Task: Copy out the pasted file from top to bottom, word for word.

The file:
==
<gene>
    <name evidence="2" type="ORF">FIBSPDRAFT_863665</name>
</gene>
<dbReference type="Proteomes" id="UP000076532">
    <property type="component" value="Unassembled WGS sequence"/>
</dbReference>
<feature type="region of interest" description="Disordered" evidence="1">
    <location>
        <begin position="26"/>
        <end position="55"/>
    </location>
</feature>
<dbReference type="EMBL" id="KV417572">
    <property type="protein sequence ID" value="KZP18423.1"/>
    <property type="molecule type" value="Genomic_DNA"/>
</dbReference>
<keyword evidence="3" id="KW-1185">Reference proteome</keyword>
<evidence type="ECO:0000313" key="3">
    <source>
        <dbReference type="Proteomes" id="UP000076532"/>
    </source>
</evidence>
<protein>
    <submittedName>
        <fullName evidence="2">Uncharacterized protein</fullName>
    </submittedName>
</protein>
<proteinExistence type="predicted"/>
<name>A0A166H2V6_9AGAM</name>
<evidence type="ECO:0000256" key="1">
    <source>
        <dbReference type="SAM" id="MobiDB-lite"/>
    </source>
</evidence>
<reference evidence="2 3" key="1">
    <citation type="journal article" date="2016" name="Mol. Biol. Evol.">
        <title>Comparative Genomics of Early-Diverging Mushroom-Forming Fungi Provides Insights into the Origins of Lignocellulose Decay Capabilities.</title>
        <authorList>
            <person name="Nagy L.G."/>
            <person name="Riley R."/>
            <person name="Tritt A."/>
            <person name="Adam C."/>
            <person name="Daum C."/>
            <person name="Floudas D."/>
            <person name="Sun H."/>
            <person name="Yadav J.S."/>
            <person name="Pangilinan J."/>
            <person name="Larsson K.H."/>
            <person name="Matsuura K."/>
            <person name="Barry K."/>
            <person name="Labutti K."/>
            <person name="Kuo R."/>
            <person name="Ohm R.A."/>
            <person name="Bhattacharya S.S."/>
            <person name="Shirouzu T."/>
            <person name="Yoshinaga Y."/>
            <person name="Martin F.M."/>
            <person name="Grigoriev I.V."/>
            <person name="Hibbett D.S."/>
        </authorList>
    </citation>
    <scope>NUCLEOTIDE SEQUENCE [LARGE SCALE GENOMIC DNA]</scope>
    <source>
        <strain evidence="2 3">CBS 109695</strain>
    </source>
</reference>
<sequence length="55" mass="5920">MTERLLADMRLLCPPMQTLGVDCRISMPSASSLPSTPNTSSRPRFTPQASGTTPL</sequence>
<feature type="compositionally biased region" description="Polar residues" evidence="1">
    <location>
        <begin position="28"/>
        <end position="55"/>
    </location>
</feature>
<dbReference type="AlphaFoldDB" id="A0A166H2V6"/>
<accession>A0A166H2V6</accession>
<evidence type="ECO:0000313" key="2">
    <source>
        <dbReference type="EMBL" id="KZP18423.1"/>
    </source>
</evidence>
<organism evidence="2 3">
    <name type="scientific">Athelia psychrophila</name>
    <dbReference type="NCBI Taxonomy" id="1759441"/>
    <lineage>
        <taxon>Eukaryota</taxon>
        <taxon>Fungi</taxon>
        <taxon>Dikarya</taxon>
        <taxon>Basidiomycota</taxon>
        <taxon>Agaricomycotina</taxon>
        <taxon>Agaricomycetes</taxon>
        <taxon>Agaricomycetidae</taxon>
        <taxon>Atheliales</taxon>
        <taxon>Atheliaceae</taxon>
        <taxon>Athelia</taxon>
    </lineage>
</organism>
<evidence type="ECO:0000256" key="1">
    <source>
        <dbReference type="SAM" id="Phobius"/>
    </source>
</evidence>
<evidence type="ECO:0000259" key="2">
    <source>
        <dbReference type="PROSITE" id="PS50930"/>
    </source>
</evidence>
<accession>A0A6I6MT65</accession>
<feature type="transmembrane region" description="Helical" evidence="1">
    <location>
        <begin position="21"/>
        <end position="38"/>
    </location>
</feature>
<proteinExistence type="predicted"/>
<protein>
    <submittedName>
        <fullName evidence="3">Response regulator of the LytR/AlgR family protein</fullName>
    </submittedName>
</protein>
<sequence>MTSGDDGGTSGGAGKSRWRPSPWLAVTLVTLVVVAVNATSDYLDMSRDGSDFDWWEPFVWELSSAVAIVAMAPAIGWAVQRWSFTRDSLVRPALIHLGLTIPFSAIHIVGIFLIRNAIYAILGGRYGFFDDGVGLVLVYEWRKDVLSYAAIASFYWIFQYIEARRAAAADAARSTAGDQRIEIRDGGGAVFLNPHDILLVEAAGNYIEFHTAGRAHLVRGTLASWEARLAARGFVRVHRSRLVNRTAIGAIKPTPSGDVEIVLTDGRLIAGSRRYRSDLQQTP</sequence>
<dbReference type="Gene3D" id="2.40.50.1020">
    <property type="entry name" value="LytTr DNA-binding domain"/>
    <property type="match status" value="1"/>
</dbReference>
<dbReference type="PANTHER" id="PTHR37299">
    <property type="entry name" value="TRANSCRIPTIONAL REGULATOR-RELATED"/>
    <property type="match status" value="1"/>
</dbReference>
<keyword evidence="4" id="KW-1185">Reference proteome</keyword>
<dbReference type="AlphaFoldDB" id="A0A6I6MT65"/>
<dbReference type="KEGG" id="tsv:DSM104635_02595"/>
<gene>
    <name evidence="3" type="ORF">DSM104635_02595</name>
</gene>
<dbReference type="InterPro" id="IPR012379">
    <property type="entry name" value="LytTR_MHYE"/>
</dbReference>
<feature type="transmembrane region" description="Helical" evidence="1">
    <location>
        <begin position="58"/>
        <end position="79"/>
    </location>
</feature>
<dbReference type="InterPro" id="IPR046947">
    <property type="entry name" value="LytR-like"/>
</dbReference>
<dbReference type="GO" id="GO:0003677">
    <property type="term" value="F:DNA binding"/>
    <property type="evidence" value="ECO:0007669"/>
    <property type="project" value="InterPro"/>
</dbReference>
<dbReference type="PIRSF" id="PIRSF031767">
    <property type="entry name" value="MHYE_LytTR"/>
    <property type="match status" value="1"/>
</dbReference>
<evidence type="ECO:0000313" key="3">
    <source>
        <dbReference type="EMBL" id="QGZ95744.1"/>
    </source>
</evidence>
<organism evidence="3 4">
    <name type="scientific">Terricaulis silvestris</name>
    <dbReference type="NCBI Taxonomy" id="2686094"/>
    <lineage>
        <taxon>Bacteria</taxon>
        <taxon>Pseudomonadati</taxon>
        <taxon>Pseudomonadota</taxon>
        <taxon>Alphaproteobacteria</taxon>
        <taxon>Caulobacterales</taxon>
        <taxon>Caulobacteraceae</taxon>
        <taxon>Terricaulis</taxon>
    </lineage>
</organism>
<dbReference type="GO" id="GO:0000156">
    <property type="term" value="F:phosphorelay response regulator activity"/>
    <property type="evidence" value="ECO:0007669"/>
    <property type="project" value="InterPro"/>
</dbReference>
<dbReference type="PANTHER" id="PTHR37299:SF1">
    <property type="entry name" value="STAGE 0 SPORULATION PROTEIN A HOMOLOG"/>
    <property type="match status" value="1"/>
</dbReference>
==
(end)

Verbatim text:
<gene>
    <name evidence="2" type="ORF">FIBSPDRAFT_863665</name>
</gene>
<dbReference type="Proteomes" id="UP000076532">
    <property type="component" value="Unassembled WGS sequence"/>
</dbReference>
<feature type="region of interest" description="Disordered" evidence="1">
    <location>
        <begin position="26"/>
        <end position="55"/>
    </location>
</feature>
<dbReference type="EMBL" id="KV417572">
    <property type="protein sequence ID" value="KZP18423.1"/>
    <property type="molecule type" value="Genomic_DNA"/>
</dbReference>
<keyword evidence="3" id="KW-1185">Reference proteome</keyword>
<evidence type="ECO:0000313" key="3">
    <source>
        <dbReference type="Proteomes" id="UP000076532"/>
    </source>
</evidence>
<protein>
    <submittedName>
        <fullName evidence="2">Uncharacterized protein</fullName>
    </submittedName>
</protein>
<proteinExistence type="predicted"/>
<name>A0A166H2V6_9AGAM</name>
<evidence type="ECO:0000256" key="1">
    <source>
        <dbReference type="SAM" id="MobiDB-lite"/>
    </source>
</evidence>
<reference evidence="2 3" key="1">
    <citation type="journal article" date="2016" name="Mol. Biol. Evol.">
        <title>Comparative Genomics of Early-Diverging Mushroom-Forming Fungi Provides Insights into the Origins of Lignocellulose Decay Capabilities.</title>
        <authorList>
            <person name="Nagy L.G."/>
            <person name="Riley R."/>
            <person name="Tritt A."/>
            <person name="Adam C."/>
            <person name="Daum C."/>
            <person name="Floudas D."/>
            <person name="Sun H."/>
            <person name="Yadav J.S."/>
            <person name="Pangilinan J."/>
            <person name="Larsson K.H."/>
            <person name="Matsuura K."/>
            <person name="Barry K."/>
            <person name="Labutti K."/>
            <person name="Kuo R."/>
            <person name="Ohm R.A."/>
            <person name="Bhattacharya S.S."/>
            <person name="Shirouzu T."/>
            <person name="Yoshinaga Y."/>
            <person name="Martin F.M."/>
            <person name="Grigoriev I.V."/>
            <person name="Hibbett D.S."/>
        </authorList>
    </citation>
    <scope>NUCLEOTIDE SEQUENCE [LARGE SCALE GENOMIC DNA]</scope>
    <source>
        <strain evidence="2 3">CBS 109695</strain>
    </source>
</reference>
<sequence length="55" mass="5920">MTERLLADMRLLCPPMQTLGVDCRISMPSASSLPSTPNTSSRPRFTPQASGTTPL</sequence>
<feature type="compositionally biased region" description="Polar residues" evidence="1">
    <location>
        <begin position="28"/>
        <end position="55"/>
    </location>
</feature>
<dbReference type="AlphaFoldDB" id="A0A166H2V6"/>
<accession>A0A166H2V6</accession>
<evidence type="ECO:0000313" key="2">
    <source>
        <dbReference type="EMBL" id="KZP18423.1"/>
    </source>
</evidence>
<organism evidence="2 3">
    <name type="scientific">Athelia psychrophila</name>
    <dbReference type="NCBI Taxonomy" id="1759441"/>
    <lineage>
        <taxon>Eukaryota</taxon>
        <taxon>Fungi</taxon>
        <taxon>Dikarya</taxon>
        <taxon>Basidiomycota</taxon>
        <taxon>Agaricomycotina</taxon>
        <taxon>Agaricomycetes</taxon>
        <taxon>Agaricomycetidae</taxon>
        <taxon>Atheliales</taxon>
        <taxon>Atheliaceae</taxon>
        <taxon>Athelia</taxon>
    </lineage>
</organism>
<evidence type="ECO:0000256" key="1">
    <source>
        <dbReference type="SAM" id="Phobius"/>
    </source>
</evidence>
<evidence type="ECO:0000259" key="2">
    <source>
        <dbReference type="PROSITE" id="PS50930"/>
    </source>
</evidence>
<accession>A0A6I6MT65</accession>
<feature type="transmembrane region" description="Helical" evidence="1">
    <location>
        <begin position="21"/>
        <end position="38"/>
    </location>
</feature>
<proteinExistence type="predicted"/>
<protein>
    <submittedName>
        <fullName evidence="3">Response regulator of the LytR/AlgR family protein</fullName>
    </submittedName>
</protein>
<sequence>MTSGDDGGTSGGAGKSRWRPSPWLAVTLVTLVVVAVNATSDYLDMSRDGSDFDWWEPFVWELSSAVAIVAMAPAIGWAVQRWSFTRDSLVRPALIHLGLTIPFSAIHIVGIFLIRNAIYAILGGRYGFFDDGVGLVLVYEWRKDVLSYAAIASFYWIFQYIEARRAAAADAARSTAGDQRIEIRDGGGAVFLNPHDILLVEAAGNYIEFHTAGRAHLVRGTLASWEARLAARGFVRVHRSRLVNRTAIGAIKPTPSGDVEIVLTDGRLIAGSRRYRSDLQQTP</sequence>
<dbReference type="Gene3D" id="2.40.50.1020">
    <property type="entry name" value="LytTr DNA-binding domain"/>
    <property type="match status" value="1"/>
</dbReference>
<dbReference type="PANTHER" id="PTHR37299">
    <property type="entry name" value="TRANSCRIPTIONAL REGULATOR-RELATED"/>
    <property type="match status" value="1"/>
</dbReference>
<keyword evidence="4" id="KW-1185">Reference proteome</keyword>
<dbReference type="AlphaFoldDB" id="A0A6I6MT65"/>
<dbReference type="KEGG" id="tsv:DSM104635_02595"/>
<gene>
    <name evidence="3" type="ORF">DSM104635_02595</name>
</gene>
<dbReference type="InterPro" id="IPR012379">
    <property type="entry name" value="LytTR_MHYE"/>
</dbReference>
<feature type="transmembrane region" description="Helical" evidence="1">
    <location>
        <begin position="58"/>
        <end position="79"/>
    </location>
</feature>
<dbReference type="InterPro" id="IPR046947">
    <property type="entry name" value="LytR-like"/>
</dbReference>
<dbReference type="GO" id="GO:0003677">
    <property type="term" value="F:DNA binding"/>
    <property type="evidence" value="ECO:0007669"/>
    <property type="project" value="InterPro"/>
</dbReference>
<dbReference type="PIRSF" id="PIRSF031767">
    <property type="entry name" value="MHYE_LytTR"/>
    <property type="match status" value="1"/>
</dbReference>
<evidence type="ECO:0000313" key="3">
    <source>
        <dbReference type="EMBL" id="QGZ95744.1"/>
    </source>
</evidence>
<organism evidence="3 4">
    <name type="scientific">Terricaulis silvestris</name>
    <dbReference type="NCBI Taxonomy" id="2686094"/>
    <lineage>
        <taxon>Bacteria</taxon>
        <taxon>Pseudomonadati</taxon>
        <taxon>Pseudomonadota</taxon>
        <taxon>Alphaproteobacteria</taxon>
        <taxon>Caulobacterales</taxon>
        <taxon>Caulobacteraceae</taxon>
        <taxon>Terricaulis</taxon>
    </lineage>
</organism>
<dbReference type="GO" id="GO:0000156">
    <property type="term" value="F:phosphorelay response regulator activity"/>
    <property type="evidence" value="ECO:0007669"/>
    <property type="project" value="InterPro"/>
</dbReference>
<dbReference type="PANTHER" id="PTHR37299:SF1">
    <property type="entry name" value="STAGE 0 SPORULATION PROTEIN A HOMOLOG"/>
    <property type="match status" value="1"/>
</dbReference>